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Serenoa repens (Silver)

Silver Saw Palmetto

A smallish, somewhat shrubby palm with at least two distinct forms. One, offered here, is a fabulous silver blue. This form is usually found near the Atlantic coast, mainly in Florida, and is quite rare now due to housing and agriculture development. The other form is light green, and covers huge areas in the undergrowth of pine forest and marshes further inland and in the north of its range in northern Florida, Alabama, Mississippi, Georgia and the Carolinas. The silver Serenoa is a highly desirable dwarf palm that is becoming more and more popular as a robust, reliable, and extremely cold hardy ornamental.

 
Thanks for the seeds. They all look great...
P.M., Oklahoma City, Oklahoma, USA
(read all testimonials here)

germination comments by our visitors
For general germination instructions click here.

Also see plant cultivation comments below.

Seeds from this species ...

... are very easy to germinate and need up to 3 months to sprout.
I received 100 seeds from RPS. 50 seed were soaked and 50 was directly sow into the Zip lock with lignocel(cocconut soil). Temperature was 28°C. There is no different between soaked and directly sowing seeds. The seedling growth is slow but steadily.The seedlings are hardy to wet or dry.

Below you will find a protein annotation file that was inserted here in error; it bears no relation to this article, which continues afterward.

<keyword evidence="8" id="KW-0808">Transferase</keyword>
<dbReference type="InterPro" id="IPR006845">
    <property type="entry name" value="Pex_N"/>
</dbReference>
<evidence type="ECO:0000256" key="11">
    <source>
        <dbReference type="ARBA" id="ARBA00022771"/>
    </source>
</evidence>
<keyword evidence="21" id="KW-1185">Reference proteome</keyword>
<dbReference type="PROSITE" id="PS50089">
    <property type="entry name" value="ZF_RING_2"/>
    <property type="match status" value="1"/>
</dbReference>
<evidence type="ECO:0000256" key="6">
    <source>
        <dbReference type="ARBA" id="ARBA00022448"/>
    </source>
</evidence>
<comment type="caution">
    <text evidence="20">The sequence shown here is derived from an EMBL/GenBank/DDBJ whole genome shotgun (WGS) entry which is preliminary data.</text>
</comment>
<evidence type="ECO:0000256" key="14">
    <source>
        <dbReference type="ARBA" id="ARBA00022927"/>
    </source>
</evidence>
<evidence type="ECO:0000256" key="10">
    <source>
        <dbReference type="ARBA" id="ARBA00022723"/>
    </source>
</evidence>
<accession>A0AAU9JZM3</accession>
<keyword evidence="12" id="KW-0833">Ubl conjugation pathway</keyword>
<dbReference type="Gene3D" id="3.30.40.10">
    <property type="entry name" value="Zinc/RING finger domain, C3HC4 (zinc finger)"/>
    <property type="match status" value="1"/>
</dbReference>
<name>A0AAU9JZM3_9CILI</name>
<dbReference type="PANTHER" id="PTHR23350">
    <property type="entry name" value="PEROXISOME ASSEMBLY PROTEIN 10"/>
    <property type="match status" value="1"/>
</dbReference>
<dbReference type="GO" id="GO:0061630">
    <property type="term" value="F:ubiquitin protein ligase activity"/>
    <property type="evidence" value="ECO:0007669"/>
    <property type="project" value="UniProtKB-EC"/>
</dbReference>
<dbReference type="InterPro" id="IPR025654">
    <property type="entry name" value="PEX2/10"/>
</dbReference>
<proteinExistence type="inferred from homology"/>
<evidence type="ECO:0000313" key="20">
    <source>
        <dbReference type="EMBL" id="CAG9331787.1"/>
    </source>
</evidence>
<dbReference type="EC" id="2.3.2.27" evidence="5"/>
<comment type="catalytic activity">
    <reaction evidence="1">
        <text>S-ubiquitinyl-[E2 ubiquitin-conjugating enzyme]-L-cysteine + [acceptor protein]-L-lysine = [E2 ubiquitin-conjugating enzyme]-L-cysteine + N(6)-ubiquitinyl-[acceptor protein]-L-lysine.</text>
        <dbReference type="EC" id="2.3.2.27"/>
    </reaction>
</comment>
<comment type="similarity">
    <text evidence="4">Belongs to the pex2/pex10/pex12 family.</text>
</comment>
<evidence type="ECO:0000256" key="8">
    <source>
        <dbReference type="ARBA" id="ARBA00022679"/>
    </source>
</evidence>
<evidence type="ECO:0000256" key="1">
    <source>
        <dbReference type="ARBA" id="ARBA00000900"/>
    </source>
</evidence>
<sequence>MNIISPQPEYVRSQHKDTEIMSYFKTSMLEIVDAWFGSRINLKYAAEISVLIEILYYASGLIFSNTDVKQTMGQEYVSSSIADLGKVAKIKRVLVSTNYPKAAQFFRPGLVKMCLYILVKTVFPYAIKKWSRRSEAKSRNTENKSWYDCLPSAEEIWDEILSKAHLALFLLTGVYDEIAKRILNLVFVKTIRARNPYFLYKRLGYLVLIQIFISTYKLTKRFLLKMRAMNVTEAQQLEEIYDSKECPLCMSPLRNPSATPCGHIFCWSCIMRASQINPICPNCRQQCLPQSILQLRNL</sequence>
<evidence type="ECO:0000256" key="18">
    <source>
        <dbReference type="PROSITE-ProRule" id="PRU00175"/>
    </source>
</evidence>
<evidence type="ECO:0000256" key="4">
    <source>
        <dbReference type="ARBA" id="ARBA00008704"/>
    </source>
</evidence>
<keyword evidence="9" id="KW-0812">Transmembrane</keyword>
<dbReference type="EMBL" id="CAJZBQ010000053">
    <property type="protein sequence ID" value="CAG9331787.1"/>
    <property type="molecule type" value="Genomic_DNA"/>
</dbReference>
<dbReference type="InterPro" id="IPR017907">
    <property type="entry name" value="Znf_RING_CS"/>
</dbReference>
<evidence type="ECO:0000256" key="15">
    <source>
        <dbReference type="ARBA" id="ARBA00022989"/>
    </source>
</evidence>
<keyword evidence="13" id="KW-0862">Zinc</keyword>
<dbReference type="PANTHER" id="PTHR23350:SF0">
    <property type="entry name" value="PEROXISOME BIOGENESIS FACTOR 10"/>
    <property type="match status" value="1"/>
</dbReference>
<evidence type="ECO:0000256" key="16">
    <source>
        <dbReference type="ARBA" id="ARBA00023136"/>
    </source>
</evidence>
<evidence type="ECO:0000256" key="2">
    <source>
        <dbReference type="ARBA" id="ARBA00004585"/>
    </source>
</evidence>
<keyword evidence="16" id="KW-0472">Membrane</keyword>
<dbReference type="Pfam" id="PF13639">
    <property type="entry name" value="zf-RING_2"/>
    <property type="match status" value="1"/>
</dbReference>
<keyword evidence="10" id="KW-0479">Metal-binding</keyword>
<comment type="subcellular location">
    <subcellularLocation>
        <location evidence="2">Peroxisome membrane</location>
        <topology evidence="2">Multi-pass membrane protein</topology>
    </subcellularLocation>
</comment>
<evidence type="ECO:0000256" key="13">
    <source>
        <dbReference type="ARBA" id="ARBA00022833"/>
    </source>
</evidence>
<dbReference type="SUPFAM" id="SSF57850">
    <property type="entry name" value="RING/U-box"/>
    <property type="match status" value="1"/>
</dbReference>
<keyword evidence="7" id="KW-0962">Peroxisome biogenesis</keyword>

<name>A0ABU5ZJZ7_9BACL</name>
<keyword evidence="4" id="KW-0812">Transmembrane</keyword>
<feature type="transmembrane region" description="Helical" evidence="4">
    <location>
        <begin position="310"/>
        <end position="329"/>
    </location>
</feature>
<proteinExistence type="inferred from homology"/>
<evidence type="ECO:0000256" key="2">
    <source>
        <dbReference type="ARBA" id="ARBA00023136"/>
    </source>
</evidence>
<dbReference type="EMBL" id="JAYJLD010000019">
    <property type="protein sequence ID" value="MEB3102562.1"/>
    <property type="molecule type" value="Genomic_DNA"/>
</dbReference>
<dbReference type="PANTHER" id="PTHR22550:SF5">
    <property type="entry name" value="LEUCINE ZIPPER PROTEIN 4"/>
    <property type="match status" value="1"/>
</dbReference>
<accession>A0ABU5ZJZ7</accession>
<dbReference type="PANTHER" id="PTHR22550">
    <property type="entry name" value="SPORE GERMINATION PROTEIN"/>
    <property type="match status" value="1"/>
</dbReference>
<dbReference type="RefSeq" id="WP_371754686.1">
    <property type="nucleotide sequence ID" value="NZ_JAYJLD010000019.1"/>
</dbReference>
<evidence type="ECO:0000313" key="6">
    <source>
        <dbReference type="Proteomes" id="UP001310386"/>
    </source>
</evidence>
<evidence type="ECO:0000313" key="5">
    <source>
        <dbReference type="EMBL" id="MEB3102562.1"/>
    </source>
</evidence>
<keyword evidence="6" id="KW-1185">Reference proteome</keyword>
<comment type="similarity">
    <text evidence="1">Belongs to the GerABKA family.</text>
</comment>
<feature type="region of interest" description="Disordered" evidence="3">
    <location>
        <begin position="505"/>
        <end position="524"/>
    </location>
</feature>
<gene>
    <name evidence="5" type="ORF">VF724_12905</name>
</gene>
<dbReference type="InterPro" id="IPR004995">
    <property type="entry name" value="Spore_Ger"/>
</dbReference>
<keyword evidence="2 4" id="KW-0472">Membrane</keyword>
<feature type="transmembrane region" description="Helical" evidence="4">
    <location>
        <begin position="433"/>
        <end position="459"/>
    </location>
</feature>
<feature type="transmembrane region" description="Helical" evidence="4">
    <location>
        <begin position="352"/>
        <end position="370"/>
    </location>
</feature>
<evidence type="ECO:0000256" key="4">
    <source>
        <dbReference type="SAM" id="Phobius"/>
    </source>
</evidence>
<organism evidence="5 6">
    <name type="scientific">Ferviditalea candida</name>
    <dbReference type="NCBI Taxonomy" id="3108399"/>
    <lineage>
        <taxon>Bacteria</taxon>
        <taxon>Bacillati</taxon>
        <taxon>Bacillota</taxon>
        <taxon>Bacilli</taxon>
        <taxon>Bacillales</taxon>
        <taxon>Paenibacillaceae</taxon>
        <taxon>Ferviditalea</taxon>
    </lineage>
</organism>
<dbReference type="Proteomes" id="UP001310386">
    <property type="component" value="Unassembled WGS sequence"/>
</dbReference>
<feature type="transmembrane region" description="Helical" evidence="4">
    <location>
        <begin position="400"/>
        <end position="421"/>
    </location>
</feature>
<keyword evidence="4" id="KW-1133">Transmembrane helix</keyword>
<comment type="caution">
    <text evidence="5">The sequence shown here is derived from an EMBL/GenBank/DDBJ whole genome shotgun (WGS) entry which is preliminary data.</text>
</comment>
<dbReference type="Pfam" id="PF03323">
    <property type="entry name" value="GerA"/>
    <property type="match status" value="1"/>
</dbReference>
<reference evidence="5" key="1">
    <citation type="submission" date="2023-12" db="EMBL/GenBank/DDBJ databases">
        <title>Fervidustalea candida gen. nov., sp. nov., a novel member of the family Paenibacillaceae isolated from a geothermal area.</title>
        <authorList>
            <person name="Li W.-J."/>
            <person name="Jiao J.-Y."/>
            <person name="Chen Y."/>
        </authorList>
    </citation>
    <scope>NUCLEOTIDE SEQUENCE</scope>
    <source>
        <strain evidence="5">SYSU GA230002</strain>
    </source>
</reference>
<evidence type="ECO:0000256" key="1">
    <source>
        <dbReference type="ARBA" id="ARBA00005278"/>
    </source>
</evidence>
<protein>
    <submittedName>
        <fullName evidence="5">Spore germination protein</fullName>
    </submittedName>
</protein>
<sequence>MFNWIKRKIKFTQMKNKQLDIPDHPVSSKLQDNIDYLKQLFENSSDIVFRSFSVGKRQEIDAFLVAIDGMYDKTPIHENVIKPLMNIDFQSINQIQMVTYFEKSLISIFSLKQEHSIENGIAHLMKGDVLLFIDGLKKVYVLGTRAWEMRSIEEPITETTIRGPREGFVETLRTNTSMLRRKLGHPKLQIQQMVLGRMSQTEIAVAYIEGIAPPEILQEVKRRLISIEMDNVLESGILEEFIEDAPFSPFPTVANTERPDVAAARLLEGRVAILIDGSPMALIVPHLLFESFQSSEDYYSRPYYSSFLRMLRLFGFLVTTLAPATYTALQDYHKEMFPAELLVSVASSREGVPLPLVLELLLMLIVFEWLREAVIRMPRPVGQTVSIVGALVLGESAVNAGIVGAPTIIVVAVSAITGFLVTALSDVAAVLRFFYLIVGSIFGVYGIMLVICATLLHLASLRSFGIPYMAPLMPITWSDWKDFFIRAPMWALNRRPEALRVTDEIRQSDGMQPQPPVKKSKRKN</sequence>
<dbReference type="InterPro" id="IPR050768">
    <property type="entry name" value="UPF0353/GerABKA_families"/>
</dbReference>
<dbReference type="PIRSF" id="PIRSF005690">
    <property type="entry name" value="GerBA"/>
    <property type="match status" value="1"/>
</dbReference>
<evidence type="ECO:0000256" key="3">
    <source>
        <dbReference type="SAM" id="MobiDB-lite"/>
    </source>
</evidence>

Submitted on 04/02/2013 by Ladislav Sikola

... are not rated.
I can say how I sow the seeds of my serenoa repens I have in my collection. When the coat of the seeds become completely black that´s the moment when I sow them. I separate them from the rachillae and introduce them directly in little holes I make in a normal soil. I cover them and all the seeds germinate, I say all of them. The soil must be kept humid, never dry. Juvenile leaves division occur better if the little palms will be planted one by one after two years´germination. The success will be 100% sure. I do this in a huge greenhouse not heated, it means, very hot in summer and between 8 ºC- 12 ºC in winter. I plant the seeds just now at the end of November. I did it just today.
Submitted on 27/11/2010 by Dr. C.A.Ucha

... are easy to germinate and need up to 1 month to sprout.